Comparative measurements with seven rainfall simulators on uniform bare fallow land

Iserloh, T.; Ries, J.B.; Cerda, A.; Echeverria, M.T.; Fister, W.; Geissler, C.; Kuhn, N.J.; Leon, F.J.; Peters, P.; Schindewolf, M.; Schmidt, J.; Scholten, T.; Seeger, K.M.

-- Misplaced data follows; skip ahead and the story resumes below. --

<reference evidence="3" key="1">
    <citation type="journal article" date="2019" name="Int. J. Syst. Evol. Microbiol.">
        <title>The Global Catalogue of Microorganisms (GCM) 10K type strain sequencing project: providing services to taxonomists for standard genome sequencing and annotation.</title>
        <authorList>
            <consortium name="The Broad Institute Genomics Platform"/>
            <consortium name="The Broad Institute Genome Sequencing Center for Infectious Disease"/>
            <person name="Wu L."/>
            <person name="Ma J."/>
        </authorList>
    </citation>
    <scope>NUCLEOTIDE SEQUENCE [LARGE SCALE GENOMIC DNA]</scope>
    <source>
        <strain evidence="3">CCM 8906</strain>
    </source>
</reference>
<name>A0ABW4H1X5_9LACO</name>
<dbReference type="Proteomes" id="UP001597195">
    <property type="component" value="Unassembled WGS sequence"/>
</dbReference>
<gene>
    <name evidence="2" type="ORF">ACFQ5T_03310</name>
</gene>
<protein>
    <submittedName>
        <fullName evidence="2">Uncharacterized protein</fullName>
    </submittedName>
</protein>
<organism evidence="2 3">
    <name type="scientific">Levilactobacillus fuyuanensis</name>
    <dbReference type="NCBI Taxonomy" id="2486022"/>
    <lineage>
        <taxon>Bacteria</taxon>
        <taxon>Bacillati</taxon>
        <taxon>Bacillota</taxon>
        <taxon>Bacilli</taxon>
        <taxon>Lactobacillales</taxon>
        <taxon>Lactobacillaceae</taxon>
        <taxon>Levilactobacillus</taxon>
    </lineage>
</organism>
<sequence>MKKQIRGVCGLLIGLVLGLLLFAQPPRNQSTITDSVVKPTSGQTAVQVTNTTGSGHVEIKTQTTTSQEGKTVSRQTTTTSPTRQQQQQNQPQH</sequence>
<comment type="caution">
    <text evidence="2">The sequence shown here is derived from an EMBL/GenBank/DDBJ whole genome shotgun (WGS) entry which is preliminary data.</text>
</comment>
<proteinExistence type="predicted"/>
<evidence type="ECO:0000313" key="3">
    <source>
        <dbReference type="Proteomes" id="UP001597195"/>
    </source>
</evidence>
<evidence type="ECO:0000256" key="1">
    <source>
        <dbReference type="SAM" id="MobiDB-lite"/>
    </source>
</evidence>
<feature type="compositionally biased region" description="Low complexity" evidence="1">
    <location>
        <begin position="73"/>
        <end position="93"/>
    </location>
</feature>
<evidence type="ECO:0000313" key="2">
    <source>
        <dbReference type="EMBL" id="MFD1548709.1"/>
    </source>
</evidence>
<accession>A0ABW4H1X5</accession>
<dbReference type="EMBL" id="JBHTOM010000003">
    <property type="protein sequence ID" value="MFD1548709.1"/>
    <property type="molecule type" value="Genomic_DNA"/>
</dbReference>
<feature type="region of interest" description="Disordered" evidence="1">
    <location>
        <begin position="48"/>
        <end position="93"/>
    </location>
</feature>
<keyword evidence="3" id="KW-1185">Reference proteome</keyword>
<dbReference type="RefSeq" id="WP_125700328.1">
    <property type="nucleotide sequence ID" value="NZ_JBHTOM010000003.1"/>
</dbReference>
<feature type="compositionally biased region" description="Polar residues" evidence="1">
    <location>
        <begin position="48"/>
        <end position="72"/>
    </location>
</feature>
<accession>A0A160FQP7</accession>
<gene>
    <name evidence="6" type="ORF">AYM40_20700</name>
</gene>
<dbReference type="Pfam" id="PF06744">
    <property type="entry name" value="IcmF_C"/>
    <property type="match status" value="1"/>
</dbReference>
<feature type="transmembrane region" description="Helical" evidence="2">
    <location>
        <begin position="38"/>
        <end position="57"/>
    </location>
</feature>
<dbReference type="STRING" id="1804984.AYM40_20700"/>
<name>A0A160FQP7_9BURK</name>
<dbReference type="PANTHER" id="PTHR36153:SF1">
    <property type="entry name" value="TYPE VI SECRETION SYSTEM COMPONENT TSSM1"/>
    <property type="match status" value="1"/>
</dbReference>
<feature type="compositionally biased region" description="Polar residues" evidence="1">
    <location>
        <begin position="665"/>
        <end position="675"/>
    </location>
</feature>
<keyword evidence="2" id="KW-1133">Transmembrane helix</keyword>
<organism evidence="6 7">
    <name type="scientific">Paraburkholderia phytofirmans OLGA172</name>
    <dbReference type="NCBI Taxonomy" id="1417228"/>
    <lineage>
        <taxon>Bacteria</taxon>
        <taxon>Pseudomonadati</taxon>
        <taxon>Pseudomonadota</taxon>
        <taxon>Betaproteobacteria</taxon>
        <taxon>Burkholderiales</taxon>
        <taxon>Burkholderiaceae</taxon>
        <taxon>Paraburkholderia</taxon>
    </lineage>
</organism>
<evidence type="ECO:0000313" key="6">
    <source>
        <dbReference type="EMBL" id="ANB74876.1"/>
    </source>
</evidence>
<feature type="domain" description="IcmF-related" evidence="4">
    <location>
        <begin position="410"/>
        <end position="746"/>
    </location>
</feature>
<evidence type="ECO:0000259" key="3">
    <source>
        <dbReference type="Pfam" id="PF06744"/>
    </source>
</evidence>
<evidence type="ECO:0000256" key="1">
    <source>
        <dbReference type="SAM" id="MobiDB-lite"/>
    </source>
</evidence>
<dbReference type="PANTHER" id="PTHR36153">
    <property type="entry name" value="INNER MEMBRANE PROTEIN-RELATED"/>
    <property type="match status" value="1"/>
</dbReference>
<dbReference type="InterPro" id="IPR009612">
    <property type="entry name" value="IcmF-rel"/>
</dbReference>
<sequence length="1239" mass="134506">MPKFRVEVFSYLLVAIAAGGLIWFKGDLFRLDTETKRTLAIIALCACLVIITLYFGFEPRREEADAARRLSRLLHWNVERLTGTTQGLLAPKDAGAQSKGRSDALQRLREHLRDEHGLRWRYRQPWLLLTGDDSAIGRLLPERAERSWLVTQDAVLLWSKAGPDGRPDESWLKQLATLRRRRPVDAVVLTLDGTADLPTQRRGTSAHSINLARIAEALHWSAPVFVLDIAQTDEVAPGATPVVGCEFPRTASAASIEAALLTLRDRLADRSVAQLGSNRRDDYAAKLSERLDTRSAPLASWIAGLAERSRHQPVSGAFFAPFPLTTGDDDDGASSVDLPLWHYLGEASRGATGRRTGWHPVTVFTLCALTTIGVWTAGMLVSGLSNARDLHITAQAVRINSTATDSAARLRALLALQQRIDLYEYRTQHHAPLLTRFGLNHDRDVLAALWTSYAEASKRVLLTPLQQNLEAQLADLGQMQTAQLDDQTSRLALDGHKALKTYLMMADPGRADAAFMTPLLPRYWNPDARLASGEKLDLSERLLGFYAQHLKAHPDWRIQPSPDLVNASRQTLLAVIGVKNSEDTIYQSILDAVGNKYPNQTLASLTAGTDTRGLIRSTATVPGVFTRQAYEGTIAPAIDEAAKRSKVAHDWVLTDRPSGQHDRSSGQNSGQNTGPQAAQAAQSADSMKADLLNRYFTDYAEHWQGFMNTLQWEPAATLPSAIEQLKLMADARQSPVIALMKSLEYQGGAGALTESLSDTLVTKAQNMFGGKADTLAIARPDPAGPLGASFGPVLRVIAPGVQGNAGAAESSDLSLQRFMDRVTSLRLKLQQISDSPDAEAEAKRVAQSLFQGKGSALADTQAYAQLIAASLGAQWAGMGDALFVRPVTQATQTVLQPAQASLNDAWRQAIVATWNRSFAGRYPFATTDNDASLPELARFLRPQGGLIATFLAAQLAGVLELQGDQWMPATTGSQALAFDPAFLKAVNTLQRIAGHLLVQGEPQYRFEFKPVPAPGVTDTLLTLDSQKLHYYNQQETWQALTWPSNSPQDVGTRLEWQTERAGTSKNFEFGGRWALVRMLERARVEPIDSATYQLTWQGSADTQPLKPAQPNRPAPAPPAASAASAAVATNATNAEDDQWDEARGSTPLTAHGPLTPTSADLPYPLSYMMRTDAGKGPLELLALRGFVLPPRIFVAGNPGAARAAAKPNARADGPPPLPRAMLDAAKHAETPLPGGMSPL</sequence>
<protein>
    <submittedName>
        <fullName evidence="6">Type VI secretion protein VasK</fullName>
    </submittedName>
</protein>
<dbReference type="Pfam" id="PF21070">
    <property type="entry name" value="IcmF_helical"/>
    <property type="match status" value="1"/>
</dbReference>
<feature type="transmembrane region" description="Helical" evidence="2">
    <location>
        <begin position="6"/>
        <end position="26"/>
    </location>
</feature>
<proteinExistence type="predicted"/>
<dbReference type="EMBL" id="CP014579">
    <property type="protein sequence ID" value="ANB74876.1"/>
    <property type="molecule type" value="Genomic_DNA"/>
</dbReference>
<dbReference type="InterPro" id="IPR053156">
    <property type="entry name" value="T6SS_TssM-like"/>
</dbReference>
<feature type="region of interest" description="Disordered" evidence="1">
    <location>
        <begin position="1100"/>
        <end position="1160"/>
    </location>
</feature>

To assess the influence of rainfall simulator type and plot dimensions on runoff and erosion, seven small portable rainfall simulators from Freiberg, Tubingen, Trier (all Germany), Valencia, Zaragoza (both Spain), Basel (Switzerland) and Wageningen (the Netherlands) were compared on a prepared bare fallow field. The experiments were carried out during an international rainfall simulator workshop, organized at Trier University (Germany) from 30th of June to 1st of July 2011. The tested rainfall simulators differ in design, rainfall intensities, rain spectra, etc. and represent most of the devices which have been used over the last decade in Europe. The plots for the different rainfall simulators were selected as similar as possible concerning soil physical and chemical properties, aspect and inclination and were chosen to be placed side by side in horizontal direction. Test procedure was standardized in order to examine the influence of the rainfall simulator and plot dimension only. The results show a clear and consistent relationship in runoff, erosion and infiltration behaviour of the different used rainfall simulators. With all the devices total soil loss is measurable, but different plot sizes, intensities and kinetic energies of the simulated rainfall caused differences in soil loss and runoff quantities per unit of area. Regarding course characteristics over runs, similarities could be observed especially in runoff behaviour. The rainfall simulators (= 1 m(2)), rill-erosion will be also reflected. Therefore it can be concluded that up to a certain plot size, the results of the different simulators are comparable and depend in their magnitude on the properties of the applied rainfall. The increase in process complexity with increasing plot size shows, that the scale of the simulation is one of the most important parameters to be taken into account when comparing values of erosion and runoff.